DEVELOPMENT OF BIOFERTILIZATION STRATEGIES WITH ENDOPHYTIC BACTERIA AND RHIZOBIUM AIMED AT IMPROVING THE YIELD OF QUINOA, AN ALTERNATIVE CROP WITH A FUTURE IN CASTILLA Y LEÓN.
Funding Entity: Junta de Castilla y León (Ref.: SA293P18)
Principal Investigator: Eustoquio Martínez Molina
IRNASA participants: Alvaro Peix, José Mariano Igual
Quinoa or quinoa (Chenopodium quinoa Willdenow) is a plant of the Amaranthaceae family, subfamily Chenopodiaceae native to the Andean region of South America. Its seeds do not contain gluten and have a higher nutritional value than cereals due to its high protein content and its balanced content of proteins, carbohydrates and fats. In recent years there has been an increase in the cultivation of quinoa worldwide and its consumption has become popular in European countries, where its cultivation has been introduced recently.
In Spain it is grown in Andalusia and in Castilla y Leon production experiences are being carried out with a lower yield, for now, than that obtained in other regions, so the increase of quinoa production is a future challenge for farmers in Castilla y Leon. Although there are many factors involved in the yield, the contribution of nitrogen is a determining factor in the production of quinoa.
Therefore, given that in Europe the chemical nitrogen fertilization is being limited, it is necessary to look for alternatives for its partial or total substitution by biofertilizers based on bacteria that increase the contribution of nitrogen to the plants and within these bacteria, the ones that can most directly influence their growth are those that are part of the endophytic microbiome of the plants.
So far there are no studies in Spain on quinoa endophytic bacteria and their potential as probiotics for this plant. In addition to nitrogen fertilizers, it is also necessary to address in Europe the partial or total substitution of herbicides using alternative agronomic practices in the fight against weeds.
One of the most successful is intercropping with legumes, especially with clover, which in European soils establishes N-fixing symbioses with bacteria of the genus Rhizobium. This genus has been shown to be an excellent growth promoter not only for legumes but also for non-legumes, including spinach, which belongs to the same family as quinoa.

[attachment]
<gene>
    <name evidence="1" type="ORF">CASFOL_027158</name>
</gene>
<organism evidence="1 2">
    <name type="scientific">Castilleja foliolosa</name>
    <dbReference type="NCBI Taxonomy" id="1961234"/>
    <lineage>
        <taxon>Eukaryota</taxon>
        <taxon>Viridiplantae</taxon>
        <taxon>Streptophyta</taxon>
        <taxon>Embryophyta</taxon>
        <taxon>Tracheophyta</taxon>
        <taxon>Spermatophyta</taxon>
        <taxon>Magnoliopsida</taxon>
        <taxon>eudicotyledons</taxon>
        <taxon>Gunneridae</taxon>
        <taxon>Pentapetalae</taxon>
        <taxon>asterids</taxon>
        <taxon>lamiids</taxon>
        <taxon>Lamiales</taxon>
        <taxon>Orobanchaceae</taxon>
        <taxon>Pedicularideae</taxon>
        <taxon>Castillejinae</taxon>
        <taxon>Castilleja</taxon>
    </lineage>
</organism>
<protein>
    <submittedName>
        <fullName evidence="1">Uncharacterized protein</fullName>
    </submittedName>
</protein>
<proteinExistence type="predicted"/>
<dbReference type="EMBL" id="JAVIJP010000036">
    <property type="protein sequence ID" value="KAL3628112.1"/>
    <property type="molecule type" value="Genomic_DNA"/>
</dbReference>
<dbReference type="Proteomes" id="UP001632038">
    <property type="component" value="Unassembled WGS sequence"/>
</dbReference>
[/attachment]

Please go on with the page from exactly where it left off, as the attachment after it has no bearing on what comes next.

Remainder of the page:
Therefore, this project proposes the design of probiotic consortia formed by endophytic bacteria of quinoa and Rhizobium strains that nodulate clover to be used as biofertilizers in intercrops of quinoa and clover, the latter used as a cover crop and also as green manure for the next planting season.
The objectives of this project can be summarized as follows: (i) the analysis by metagenomics and culturomics of the populations of endophytic bacteria in quinoa seeds and in roots of this plant cultivated in soils of Castilla y León (ii) the selection of endophytic strains of quinoa highly effective in the colonization, competitiveness and growth promotion of this plant (iii) the design of probiotic consortia of these bacteria together with strains of Rhizobium isolated from nodules and roots of Rhizobium, competitiveness and growth promotion of this plant (iii) the design of probiotic consortia of these bacteria together with Rhizobium strains isolated from clover nodules in Castilla y León (iv) the study of the efficacy of these consortia in microcosm conditions to select the most effective ones for field trials (v) the study of the efficacy in field conditions of the selected consortia in intercrops of quinoa and clover, the latter used as a cover crop to control weeds.
The ultimate goal is to substitute totally or partially the chemical and herbicide fertilization in quinoa crops using biofertilization with bacteria and a legume as a cover for weed control and as a green manure, to be considered as a greening practice by farmers, contributing to the sustainability of Agriculture in Spain.